Geologic Mapping

A geologic map displays the placement, distribution, characteristics, and age relationships of rock units, along with structural features, on a two-dimensional base map. Consequently, geologic maps are fundamental tools for locating, describing, and evaluating mineral, energy, and water resources. Geologic maps also show geologic hazards (such as fault zones, landslides, and flood plains) and are used extensively in land planning and development. These maps represent a geologist’s unique interpretation of the geology and geologic history of a locality. Scale, complexity, and subject can all vary from map to map.

Alan mapping along the foothills of the Bighorn Mountains
Alan Ver Ploeg mapping along the foothills of the Bighorn Mountains

  • Geologic Map of Wyoming
  • What We Do

    The geologic mapping and regional geology specialists at the Wyoming State Geological Survey (WSGS) investigate and provide information on the general geology, structural geology, and stratigraphy of Wyoming. These specialists have two main goals: (1) creating, compiling, and releasing new geologic mapping; and (2) disseminating data derived from existing geologic mapping, reports, and investigations. They prepare geologic maps within the framework of regional geology, a function essential to detailed studies of specific areas and the exploration, evaluation, and development of Wyoming’s mineral, energy, and water resources. Current WSGS geologic mapping projects address our long-range plan and serve three primary goals:

    1. Producing geologic maps to ensure and encourage responsible development of coalbed natural gas (CBNG) and associated ground and surface water protection needs in Wyoming;
    2. Mapping the more populated areas of the state to assist city and county planners in siting and land-use planning by providing geologic, hydrogeologic, and mineral resource information to ensure and encourage responsible development; and
    3. Mapping to characterize and assess mineral resources, to better understand geologic and hydrogeologic systems, and to advance scientific investigations and knowledge of Wyoming’s geology, thereby encouraging responsible use and conservation of the state’s energy and mineral resources.

    Projects

    Mapping projects that address these three goals are currently underway. The WSGS has finished 15 digital bedrock geologic maps and 15 digital surficial geologic maps at the 1:100,000 scale for northeastern Wyoming, including the Powder River Basin and surrounding area. This mapping effort supports both conventional oil and gas and CBNG activities. The WSGS also uses this mapping in a regional hydrologic/aquifer characterization study (see the Powder River Basin IMS). A new WSGS mapping project, initiated in June 2007, will support a regional aquifer/stratigraphic framework study pertaining to oil and gas exploration and development (including CBNG) in southwestern Wyoming. Mapping of surficial geologic deposits and geologic hazards in west-central Wyoming will aid planning and development along the Wind River Mountain front. The WSGS also plans to produce a bedrock geologic map of the Lander quadrangle to support exploration for and development of a number of industrial minerals, metals and precious stones, and water resources (to see all published WSGS mapping, visit the Online Store).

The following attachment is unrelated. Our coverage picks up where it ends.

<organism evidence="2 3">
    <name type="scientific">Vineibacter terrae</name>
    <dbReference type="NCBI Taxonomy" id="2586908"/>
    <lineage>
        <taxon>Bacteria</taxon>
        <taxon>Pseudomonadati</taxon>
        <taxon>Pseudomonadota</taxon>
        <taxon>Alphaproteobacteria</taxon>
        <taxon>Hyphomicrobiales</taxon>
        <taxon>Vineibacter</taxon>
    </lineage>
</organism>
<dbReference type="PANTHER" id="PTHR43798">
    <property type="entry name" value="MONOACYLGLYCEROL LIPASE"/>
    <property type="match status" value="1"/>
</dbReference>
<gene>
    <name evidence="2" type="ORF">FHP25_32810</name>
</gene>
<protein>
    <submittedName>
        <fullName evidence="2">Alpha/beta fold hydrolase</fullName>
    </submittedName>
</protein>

Bedrock geologic map of Casper Mountain (from the Casper 1:100,000-scale Quadrangle, 2004. Map Series (MS) 65, WSGS publications).
    Bedrock geologic map of Casper Mountain (from the Casper 1:100,000-scale
    Quadrangle, 2004. Map Series (MS) 65, WSGS publications).

    Geologic Mapping at the WSGS

    A Brunton compass, protractor, rock hammer, and topographic maps will always be indispensable to a geologist, but today’s field gear also includes GPS units, laptops, complex drafting programs, and various tools used for remote sensing such as aerial photos and stereoscopes. These tools help WSGS geologists make the most precise geologic maps possible. All of the geologic maps at the WSGS are produced digitally using ArcGIS (Version 9.3, 10), allowing for easy and near-instantaneous map updates and revisions.

    STATEMAP Program

    Gardener Mountain anticline

    Since 1995, the WSGS has worked in conjunction with the federally-funded STATEMAP program. The STATEMAP Program (STATEMAP grant fact sheet), part of the U.S. Geological Survey’s National Cooperative Geologic Mapping Program (NCGMP), has significantly expanded and driven the mapping efforts of the WSGS. The WSGS has completed 94 map products (79 quadrangles at 100k and 15 quadrangles at 24k) using funding from the STATEMAP program (Index of maps completed under STATEMAP grant). The Mapping Group aims to map the entire state of Wyoming at the 1:100,000 scale, map areas of special interest at the 1:24,000 scale, and seam the 1:100,000-scale maps together to create a new bedrock geologic map of the entire state. The geologists working on geologic mapping and regional geology at the Wyoming State Geological Survey (WSGS) investigate and provide information about the general geology, structural geology, and stratigraphy of Wyoming. Geologists focus on one of two areas: (1) creating, compiling, and publishing new geologic maps; or (2) interpreting and disseminating data derived from existing geologic maps, reports, and investigations. When combined with a thorough understanding of Wyoming’s regional geology, geologic maps provide an essential foundation for detailed studies of specific areas, and for the exploration, evaluation, and development of Wyoming’s mineral, energy, and water resources. Geologic mapping and regional geology serve as a basis for many of the cooperative projects the WSGS undertakes.